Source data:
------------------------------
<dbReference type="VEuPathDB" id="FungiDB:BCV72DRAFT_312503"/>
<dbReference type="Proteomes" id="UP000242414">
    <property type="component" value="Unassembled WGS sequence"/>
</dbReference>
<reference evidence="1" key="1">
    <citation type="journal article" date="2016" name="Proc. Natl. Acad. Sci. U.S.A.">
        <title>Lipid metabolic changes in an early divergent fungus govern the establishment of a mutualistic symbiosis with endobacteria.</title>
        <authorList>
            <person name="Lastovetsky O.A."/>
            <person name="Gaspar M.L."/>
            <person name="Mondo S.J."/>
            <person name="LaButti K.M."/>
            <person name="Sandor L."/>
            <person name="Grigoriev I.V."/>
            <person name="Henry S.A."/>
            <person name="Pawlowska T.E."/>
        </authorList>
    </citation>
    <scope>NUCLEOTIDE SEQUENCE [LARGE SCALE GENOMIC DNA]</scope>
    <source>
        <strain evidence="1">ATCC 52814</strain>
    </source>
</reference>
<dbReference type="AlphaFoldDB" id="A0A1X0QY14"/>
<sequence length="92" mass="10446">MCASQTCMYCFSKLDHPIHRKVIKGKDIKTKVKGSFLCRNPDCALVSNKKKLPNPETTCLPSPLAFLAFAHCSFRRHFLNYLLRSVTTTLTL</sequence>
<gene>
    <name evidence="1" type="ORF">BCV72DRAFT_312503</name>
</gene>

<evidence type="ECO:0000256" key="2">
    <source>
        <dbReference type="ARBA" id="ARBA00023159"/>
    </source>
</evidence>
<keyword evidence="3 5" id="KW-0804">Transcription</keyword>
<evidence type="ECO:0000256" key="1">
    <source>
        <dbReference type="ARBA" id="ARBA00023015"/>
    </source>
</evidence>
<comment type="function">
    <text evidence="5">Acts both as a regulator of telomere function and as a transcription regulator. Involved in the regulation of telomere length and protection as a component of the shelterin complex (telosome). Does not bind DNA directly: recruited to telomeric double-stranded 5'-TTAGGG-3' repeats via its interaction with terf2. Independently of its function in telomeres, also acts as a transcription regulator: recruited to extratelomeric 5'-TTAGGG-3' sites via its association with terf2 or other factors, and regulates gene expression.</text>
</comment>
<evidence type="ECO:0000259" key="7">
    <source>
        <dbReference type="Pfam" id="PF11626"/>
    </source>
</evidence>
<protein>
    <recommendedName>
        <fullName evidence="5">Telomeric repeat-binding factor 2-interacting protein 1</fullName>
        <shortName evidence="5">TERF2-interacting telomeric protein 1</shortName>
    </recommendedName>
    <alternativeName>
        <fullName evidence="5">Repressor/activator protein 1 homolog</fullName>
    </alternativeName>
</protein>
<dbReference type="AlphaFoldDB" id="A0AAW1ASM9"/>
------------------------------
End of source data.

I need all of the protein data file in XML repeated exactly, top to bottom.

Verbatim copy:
<dbReference type="VEuPathDB" id="FungiDB:BCV72DRAFT_312503"/>
<dbReference type="Proteomes" id="UP000242414">
    <property type="component" value="Unassembled WGS sequence"/>
</dbReference>
<reference evidence="1" key="1">
    <citation type="journal article" date="2016" name="Proc. Natl. Acad. Sci. U.S.A.">
        <title>Lipid metabolic changes in an early divergent fungus govern the establishment of a mutualistic symbiosis with endobacteria.</title>
        <authorList>
            <person name="Lastovetsky O.A."/>
            <person name="Gaspar M.L."/>
            <person name="Mondo S.J."/>
            <person name="LaButti K.M."/>
            <person name="Sandor L."/>
            <person name="Grigoriev I.V."/>
            <person name="Henry S.A."/>
            <person name="Pawlowska T.E."/>
        </authorList>
    </citation>
    <scope>NUCLEOTIDE SEQUENCE [LARGE SCALE GENOMIC DNA]</scope>
    <source>
        <strain evidence="1">ATCC 52814</strain>
    </source>
</reference>
<dbReference type="AlphaFoldDB" id="A0A1X0QY14"/>
<sequence length="92" mass="10446">MCASQTCMYCFSKLDHPIHRKVIKGKDIKTKVKGSFLCRNPDCALVSNKKKLPNPETTCLPSPLAFLAFAHCSFRRHFLNYLLRSVTTTLTL</sequence>
<gene>
    <name evidence="1" type="ORF">BCV72DRAFT_312503</name>
</gene>

<evidence type="ECO:0000256" key="2">
    <source>
        <dbReference type="ARBA" id="ARBA00023159"/>
    </source>
</evidence>
<keyword evidence="3 5" id="KW-0804">Transcription</keyword>
<evidence type="ECO:0000256" key="1">
    <source>
        <dbReference type="ARBA" id="ARBA00023015"/>
    </source>
</evidence>
<comment type="function">
    <text evidence="5">Acts both as a regulator of telomere function and as a transcription regulator. Involved in the regulation of telomere length and protection as a component of the shelterin complex (telosome). Does not bind DNA directly: recruited to telomeric double-stranded 5'-TTAGGG-3' repeats via its interaction with terf2. Independently of its function in telomeres, also acts as a transcription regulator: recruited to extratelomeric 5'-TTAGGG-3' sites via its association with terf2 or other factors, and regulates gene expression.</text>
</comment>
<evidence type="ECO:0000259" key="7">
    <source>
        <dbReference type="Pfam" id="PF11626"/>
    </source>
</evidence>
<protein>
    <recommendedName>
        <fullName evidence="5">Telomeric repeat-binding factor 2-interacting protein 1</fullName>
        <shortName evidence="5">TERF2-interacting telomeric protein 1</shortName>
    </recommendedName>
    <alternativeName>
        <fullName evidence="5">Repressor/activator protein 1 homolog</fullName>
    </alternativeName>
</protein>
<dbReference type="AlphaFoldDB" id="A0AAW1ASM9"/>